The incidence of climate change policy is of great interests to economists, policy makers, producers and consumers. Using the daily market data for a 65-month period of 01/01/2011–05/31/2016, this empirical paper documents that the California Independent System Operator’s day-ahead prices have a CO₂ premium approximately equal to natural-gas-fired generation’s marginal cost of CO₂ emissions. This finding prevails in the six time-of-day periods developed to match the pricing periods used by the state’s local distribution companies and the bilateral trading of wholesale electricity in the Western Interconnection, a large electricity grid serving the western portion of North America and a Mexican state. Our findings suggest that the California cap-and-trade (C&T) program is effective in internalizing CO₂ emission costs of the in-state natural-gas-fired generation. However, the program’s economic efficiency is compromised by the unintended consequence of power laundering under inter-regional trading of wholesale electricity. While the program encourages the Pacific Northwest’s hydro export that displaces California’s natural-gas-fired generation, it also induces output increases by non-California coal- and natural-gas-fired generators in the Western Interconnection. Hence, reducing the overall CO₂ emissions in the Western Interconnection requires expanding the program’s geographic scope to meaningfully address the global warming problem. Copyright © 2017 Elsevier Ltd.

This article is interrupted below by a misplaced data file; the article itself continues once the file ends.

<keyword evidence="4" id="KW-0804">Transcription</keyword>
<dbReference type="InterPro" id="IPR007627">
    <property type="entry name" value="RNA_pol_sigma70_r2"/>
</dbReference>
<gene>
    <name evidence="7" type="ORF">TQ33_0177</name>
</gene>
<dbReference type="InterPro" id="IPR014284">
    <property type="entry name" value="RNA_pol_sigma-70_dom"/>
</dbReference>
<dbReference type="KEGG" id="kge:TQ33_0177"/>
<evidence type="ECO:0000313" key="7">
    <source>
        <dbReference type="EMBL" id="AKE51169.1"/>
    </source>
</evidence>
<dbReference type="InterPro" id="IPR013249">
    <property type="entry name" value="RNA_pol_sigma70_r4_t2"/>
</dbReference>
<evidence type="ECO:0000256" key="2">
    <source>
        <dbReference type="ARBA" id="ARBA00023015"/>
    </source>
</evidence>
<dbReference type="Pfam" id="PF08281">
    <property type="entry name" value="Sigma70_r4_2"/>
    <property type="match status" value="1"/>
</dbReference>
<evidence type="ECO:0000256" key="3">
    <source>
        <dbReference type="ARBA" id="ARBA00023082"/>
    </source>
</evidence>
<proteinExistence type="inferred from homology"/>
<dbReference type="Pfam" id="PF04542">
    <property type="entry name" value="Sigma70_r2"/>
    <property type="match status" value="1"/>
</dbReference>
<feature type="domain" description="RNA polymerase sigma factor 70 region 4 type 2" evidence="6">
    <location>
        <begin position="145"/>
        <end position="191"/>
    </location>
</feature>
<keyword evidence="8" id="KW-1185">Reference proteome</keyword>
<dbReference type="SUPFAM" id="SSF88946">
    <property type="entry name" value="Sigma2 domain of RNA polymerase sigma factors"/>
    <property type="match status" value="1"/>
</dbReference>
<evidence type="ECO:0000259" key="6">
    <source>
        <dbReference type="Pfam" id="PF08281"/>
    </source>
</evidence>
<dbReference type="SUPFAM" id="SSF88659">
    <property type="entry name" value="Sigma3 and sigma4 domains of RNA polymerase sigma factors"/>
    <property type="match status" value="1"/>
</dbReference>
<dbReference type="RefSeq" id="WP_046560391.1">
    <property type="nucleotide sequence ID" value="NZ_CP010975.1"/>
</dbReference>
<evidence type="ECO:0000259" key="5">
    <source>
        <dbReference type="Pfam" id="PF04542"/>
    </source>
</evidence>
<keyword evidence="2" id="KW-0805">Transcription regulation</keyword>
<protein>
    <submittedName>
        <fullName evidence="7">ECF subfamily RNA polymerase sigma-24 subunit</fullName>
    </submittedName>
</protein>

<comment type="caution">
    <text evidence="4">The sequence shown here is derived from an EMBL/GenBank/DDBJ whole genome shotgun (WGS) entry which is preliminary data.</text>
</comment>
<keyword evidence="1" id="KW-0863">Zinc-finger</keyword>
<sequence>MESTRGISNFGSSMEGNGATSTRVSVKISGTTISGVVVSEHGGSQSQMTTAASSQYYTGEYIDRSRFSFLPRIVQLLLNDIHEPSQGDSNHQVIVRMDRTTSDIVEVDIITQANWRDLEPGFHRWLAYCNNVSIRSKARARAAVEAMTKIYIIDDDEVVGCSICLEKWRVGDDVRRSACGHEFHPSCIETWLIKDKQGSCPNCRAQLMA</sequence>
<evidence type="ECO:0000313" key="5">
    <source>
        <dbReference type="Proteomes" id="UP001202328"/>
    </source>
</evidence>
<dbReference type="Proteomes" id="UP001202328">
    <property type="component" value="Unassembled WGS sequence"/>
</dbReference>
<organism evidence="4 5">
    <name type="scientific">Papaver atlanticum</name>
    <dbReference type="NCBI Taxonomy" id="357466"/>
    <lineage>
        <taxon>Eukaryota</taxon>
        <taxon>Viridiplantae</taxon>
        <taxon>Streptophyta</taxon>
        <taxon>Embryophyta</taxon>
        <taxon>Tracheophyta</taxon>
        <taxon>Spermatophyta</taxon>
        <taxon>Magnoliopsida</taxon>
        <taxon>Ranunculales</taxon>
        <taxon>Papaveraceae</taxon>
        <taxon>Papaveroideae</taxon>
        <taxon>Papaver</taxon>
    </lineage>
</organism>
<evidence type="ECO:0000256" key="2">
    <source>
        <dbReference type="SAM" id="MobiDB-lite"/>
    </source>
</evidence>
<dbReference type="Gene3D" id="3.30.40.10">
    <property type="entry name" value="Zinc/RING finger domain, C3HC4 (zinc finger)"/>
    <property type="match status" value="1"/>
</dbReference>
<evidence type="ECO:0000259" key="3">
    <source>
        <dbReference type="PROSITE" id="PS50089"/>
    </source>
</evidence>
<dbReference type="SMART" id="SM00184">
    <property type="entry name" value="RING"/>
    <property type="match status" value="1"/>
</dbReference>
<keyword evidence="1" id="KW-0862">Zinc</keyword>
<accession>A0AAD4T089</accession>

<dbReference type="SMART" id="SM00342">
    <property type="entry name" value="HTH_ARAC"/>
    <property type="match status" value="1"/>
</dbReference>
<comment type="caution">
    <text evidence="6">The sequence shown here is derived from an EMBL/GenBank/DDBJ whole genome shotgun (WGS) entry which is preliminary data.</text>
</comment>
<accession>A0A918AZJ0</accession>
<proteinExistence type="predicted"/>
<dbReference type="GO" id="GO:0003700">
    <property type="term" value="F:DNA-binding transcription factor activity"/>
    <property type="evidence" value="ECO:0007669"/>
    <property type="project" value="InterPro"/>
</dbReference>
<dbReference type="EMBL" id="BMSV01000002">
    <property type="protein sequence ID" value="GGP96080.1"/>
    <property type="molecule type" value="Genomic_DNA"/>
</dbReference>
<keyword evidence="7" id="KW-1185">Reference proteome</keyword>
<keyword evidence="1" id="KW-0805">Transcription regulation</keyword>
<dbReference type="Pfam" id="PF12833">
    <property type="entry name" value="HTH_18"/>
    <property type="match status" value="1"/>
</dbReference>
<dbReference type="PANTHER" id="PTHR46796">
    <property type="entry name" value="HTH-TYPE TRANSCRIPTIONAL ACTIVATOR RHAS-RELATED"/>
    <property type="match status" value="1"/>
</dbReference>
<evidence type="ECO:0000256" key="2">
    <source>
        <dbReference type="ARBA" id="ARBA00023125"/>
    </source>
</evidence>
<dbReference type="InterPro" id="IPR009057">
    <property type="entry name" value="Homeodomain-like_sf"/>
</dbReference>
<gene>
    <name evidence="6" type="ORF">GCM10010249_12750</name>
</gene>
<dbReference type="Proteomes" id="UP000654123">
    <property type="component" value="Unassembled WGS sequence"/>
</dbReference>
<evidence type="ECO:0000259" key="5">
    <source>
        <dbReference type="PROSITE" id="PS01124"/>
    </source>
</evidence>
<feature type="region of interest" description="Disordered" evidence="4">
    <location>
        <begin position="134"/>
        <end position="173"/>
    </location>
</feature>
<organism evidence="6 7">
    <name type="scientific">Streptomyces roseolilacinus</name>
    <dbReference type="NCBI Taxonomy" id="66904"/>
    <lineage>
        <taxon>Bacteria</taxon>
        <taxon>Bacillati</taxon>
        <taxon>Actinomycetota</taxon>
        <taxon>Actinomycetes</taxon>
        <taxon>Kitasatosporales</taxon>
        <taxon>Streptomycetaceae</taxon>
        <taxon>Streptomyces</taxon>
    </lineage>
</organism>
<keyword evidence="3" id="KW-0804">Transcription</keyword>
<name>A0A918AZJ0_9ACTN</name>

CitationWoo, C. K., Chen, Y., Olson, A., Moore, J., Schlag, N., Ong, A., et al. (2017). Electricity price behavior and carbon trading: New evidence from California. Applied Energy, 204, 531-543.
- Electricity price behavior
- Day-ahead market
- Carbon trading
- CO₂ emissions cost pass-through